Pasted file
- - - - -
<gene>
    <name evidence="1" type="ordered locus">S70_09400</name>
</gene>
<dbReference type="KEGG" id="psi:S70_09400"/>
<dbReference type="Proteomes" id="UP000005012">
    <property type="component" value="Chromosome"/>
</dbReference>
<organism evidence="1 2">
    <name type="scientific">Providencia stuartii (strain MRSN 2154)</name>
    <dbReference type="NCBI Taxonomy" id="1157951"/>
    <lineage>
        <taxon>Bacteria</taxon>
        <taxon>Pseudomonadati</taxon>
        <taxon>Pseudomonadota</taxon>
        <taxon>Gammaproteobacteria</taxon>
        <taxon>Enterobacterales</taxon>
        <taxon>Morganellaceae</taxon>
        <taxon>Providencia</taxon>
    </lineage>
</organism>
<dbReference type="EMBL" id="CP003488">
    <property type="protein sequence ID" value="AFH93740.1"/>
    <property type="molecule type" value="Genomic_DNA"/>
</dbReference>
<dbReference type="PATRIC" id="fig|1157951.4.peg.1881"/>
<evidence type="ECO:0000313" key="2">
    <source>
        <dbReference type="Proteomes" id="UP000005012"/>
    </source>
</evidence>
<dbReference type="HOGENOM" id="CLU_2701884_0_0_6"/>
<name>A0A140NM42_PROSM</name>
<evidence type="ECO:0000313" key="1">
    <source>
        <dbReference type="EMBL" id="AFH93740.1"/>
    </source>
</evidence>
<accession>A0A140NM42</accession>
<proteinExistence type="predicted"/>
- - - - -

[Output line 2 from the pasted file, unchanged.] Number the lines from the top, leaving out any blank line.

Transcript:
    <name evidence="1" type="ordered locus">S70_09400</name>